If the Project Manager is assessing velocity empirically (based on actual velocity achieved by the team in 3 sprints or more) then that is OK. Otherwise, it could be way off.

Beyond that, you got digressed into much speculation, without covering essential information that can help us understand your process better:

  1. How and who determines scope? Do you have a Product Owner who does that? or do you work with a requirements document?
  2. Does your Product Owner share with the development team the vision of the product and the business goals to be accomplished?
  3. Do you demo working code at the end of each sprint to the stakeholders? And get feedback?
  4. Does the development team remain relatively stable? Or do you form a team for each project and then disband?
  • The answers to all of your questions are yes, but the product owner at least in our specific project needs like 98% of the entire project milestones or it is completely valueless to the business. The nature of the project is such that this actually makes sense. Scope and time are fixed and while there is a huge budget it seems like on paper they want to paint a rosier picture to keep things going – maple_shaft Jul 1 '15 at 21:33
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Agile does support to concept of fixed deadlines. You prioritise your backlog and get as far down the list as you can by the time the deadline has been reached.

What you can't do is fix both the time and the scope.

You can, in theory, vary resources and keep time and scope fixed. However that ignores the difficulty of ramping up resources. As Brooks' law famously states: "adding manpower to a late software project makes it later". So, to fix time and scope and just vary resources you would need to be able to predict well in advance any potential delays.

You could also argue that time and scope can be fixed if you throw a huge amount of resource at the project. But even that can fail, as output can potentially decrease as the number of people on the project increases and communication becomes a problem (the n+1 problem).

The idea of setting deadlines to make people 'work harder' has been largely disproved in information based industries. The problem is that there are many different ways of solving any coding problem and the quickest solutions are frequently the worst in terms of quality and future expansibility.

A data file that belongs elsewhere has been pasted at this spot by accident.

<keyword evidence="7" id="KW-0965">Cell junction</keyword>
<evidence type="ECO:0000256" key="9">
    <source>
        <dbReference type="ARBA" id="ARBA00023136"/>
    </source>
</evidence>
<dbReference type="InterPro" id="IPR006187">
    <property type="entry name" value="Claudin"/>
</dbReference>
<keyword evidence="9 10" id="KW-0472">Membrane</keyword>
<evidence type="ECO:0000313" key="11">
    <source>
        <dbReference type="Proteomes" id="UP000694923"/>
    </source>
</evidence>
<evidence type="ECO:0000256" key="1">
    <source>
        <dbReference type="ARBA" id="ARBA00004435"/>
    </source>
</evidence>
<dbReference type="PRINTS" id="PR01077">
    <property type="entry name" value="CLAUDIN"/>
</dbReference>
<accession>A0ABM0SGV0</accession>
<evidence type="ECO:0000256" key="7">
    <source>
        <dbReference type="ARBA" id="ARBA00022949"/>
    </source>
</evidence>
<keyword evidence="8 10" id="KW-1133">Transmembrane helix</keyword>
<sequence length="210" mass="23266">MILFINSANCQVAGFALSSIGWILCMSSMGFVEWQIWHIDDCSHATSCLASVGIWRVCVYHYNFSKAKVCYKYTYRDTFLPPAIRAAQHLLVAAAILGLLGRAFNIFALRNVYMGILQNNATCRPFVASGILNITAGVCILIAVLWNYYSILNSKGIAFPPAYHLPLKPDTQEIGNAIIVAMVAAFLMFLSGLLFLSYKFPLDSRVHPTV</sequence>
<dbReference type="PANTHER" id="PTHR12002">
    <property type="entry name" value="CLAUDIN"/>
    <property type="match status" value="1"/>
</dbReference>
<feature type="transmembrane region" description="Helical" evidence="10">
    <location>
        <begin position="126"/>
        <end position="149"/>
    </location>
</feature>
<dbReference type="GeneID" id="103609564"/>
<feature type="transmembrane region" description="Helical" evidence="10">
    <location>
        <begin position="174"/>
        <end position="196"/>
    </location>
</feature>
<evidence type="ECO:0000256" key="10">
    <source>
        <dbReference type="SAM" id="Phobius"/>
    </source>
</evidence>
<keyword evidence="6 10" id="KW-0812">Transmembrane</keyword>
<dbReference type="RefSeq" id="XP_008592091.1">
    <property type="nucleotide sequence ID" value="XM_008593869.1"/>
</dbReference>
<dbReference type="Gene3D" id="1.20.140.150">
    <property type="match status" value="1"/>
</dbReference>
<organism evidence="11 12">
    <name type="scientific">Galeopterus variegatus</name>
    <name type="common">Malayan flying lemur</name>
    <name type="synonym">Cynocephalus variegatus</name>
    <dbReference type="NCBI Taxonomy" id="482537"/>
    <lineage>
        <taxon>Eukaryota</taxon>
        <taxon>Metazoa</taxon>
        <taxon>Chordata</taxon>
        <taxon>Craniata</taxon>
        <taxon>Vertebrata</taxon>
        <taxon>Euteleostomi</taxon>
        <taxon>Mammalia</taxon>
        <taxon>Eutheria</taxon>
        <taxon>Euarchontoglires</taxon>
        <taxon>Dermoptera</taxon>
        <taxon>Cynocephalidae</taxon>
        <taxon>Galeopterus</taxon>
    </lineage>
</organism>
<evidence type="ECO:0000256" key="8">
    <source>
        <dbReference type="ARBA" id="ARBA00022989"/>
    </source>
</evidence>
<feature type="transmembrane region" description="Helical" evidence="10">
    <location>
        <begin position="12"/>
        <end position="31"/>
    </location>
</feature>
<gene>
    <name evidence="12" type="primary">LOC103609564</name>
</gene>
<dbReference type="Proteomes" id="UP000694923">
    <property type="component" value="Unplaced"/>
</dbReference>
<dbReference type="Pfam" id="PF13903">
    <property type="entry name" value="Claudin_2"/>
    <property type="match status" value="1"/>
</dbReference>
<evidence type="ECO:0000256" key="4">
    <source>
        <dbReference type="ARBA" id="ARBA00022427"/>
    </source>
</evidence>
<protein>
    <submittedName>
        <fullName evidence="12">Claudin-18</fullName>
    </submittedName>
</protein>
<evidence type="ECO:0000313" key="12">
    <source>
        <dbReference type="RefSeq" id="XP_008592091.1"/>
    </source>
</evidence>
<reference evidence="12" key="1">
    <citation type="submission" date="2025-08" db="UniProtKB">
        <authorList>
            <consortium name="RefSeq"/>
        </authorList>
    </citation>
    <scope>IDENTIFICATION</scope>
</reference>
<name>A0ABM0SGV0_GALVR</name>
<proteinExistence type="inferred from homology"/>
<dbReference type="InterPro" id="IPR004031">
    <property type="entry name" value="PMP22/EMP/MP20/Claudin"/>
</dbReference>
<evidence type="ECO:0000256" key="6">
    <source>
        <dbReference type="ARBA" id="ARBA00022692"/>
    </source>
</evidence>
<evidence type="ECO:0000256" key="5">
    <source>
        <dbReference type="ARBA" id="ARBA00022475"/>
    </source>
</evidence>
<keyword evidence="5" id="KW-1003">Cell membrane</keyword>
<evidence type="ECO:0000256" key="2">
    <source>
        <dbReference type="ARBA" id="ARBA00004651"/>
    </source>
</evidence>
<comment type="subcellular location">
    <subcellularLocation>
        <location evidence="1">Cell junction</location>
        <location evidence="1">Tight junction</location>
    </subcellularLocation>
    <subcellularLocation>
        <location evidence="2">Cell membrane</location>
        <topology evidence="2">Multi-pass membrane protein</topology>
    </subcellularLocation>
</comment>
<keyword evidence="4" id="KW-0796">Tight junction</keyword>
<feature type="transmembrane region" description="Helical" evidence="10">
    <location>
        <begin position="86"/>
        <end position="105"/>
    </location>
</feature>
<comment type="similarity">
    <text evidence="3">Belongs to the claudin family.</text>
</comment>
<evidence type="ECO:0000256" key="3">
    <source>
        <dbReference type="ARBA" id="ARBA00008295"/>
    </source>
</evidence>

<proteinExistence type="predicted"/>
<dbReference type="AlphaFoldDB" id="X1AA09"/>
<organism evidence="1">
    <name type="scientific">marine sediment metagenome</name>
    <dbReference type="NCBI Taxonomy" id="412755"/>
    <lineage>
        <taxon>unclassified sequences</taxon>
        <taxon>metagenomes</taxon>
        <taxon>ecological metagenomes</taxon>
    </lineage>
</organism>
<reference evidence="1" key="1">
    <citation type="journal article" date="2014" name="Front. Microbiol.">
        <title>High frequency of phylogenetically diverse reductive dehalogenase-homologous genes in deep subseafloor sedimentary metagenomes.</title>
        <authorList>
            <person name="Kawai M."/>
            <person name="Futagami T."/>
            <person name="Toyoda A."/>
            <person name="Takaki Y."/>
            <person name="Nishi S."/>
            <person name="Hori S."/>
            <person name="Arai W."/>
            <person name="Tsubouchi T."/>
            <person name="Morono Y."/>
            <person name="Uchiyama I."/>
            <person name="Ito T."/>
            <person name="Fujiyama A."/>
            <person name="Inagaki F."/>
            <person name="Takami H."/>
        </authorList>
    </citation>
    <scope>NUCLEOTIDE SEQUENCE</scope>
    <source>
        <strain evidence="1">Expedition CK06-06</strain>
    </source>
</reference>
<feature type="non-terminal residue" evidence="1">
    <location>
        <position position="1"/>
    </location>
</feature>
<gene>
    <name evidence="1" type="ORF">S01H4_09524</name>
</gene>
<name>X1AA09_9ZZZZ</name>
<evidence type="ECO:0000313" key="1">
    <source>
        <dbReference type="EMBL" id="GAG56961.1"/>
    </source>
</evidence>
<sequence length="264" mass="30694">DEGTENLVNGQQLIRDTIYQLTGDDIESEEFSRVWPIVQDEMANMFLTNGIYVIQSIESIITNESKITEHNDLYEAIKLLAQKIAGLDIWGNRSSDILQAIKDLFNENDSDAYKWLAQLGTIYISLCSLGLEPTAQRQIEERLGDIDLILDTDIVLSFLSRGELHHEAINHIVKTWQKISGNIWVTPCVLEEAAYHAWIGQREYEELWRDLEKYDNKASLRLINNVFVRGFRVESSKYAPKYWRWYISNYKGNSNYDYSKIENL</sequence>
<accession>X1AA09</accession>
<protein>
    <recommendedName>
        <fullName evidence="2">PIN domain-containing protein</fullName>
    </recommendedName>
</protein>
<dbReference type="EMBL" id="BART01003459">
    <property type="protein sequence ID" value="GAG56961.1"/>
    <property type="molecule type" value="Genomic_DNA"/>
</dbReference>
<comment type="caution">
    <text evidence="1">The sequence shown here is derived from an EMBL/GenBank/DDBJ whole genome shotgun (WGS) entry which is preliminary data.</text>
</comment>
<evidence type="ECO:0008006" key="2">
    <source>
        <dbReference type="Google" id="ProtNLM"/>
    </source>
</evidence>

Perhaps your best approach in this organisation would be to propose they run a small trial project following agile principles rather than their current approach. Agree on some metrics that will measure the success of the project before it starts. Sometimes it just takes a demonstration of success to win them around.

  • This would be problematic to approach them with such a suggestion as the suggestion itself implies at a fundamental level that they are currently not following Agile principles. It is quite a hot button political issue that our IT leadership insists on our organization somehow being "Agile" even with no real understanding or concern about this mission from LOB. Merely to suggest publicly that we are doing it "wrong" can make you a lot of enemies. I have no will to stick my neck out in this way and frankly don't care to improve the company. I am just trying to understand how they operate. – maple_shaft Jul 1 '15 at 19:34
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    It sounds like a challenging place to work. One other option would be to bring in an external agile coach. Sometimes there is more willingness to listen to an outsider (particularly if they are backed up by a strong reputation). – Barnaby Golden Jul 1 '15 at 20:24
  • you would think that is challenging but again only if you are emotionally vested in the success of a project. If you are smart and put in heroic efforts then they reward you with nice bonuses regardless of project outcomes. It's only a bad place if you try to improve processes – maple_shaft Jul 1 '15 at 20:29
  • I fall back on old school PMI Order of Magnitude estimating. "The date is fixed. Right now, six months out we have 50% confidence in the scope. In a month it will be 60%, in two months 80% and in three, we'll have a 95% confidence of the features that will ship on the required date." This isn't new to agile, this is business leaders having the classic "want my cake and eat it to." You just have to communicate clearly. – Joel Bancroft-Connors Jul 1 '15 at 22:02
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Adding to this, I highly recommend tracking amounts and sources of "emergent work" (whatever was not in the initial backlog vs. velocity calculation) as you go, and continually factoring this into your planning, or predicted scope. By this I mean points for "unknown unknowns" or new backlog items that come up every sprint, points for feedback, points for pivots due to user testing, points for standard "oops that was bigger than we thought". In my experience, this is by far the biggest single area that is overlooked and puts teams in a bad position with management when it comes time to hit their original scope estimation. Many agilists will say if you measure velocity with these things happening, it will simply "come out in the wash", but that isn't actionable (for instance addressing excessive or increasing feedback or pivoting) and it doesn't provide enough transparency overall.

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You are not alone. Many companies call themselves agile but only few really are. What sounds weird is that your company requires universal story points that apply to everybody. Story points are a relevant metric useful when a team has some history and knows their velocity. Otherwise story points are just random numbers. I worked for company similar to yours and I tried to educate them about SCRUM. After couple of months of frustration I gave up and quit. Sometimes corporate or "we have always done so" mindset is unchangeable.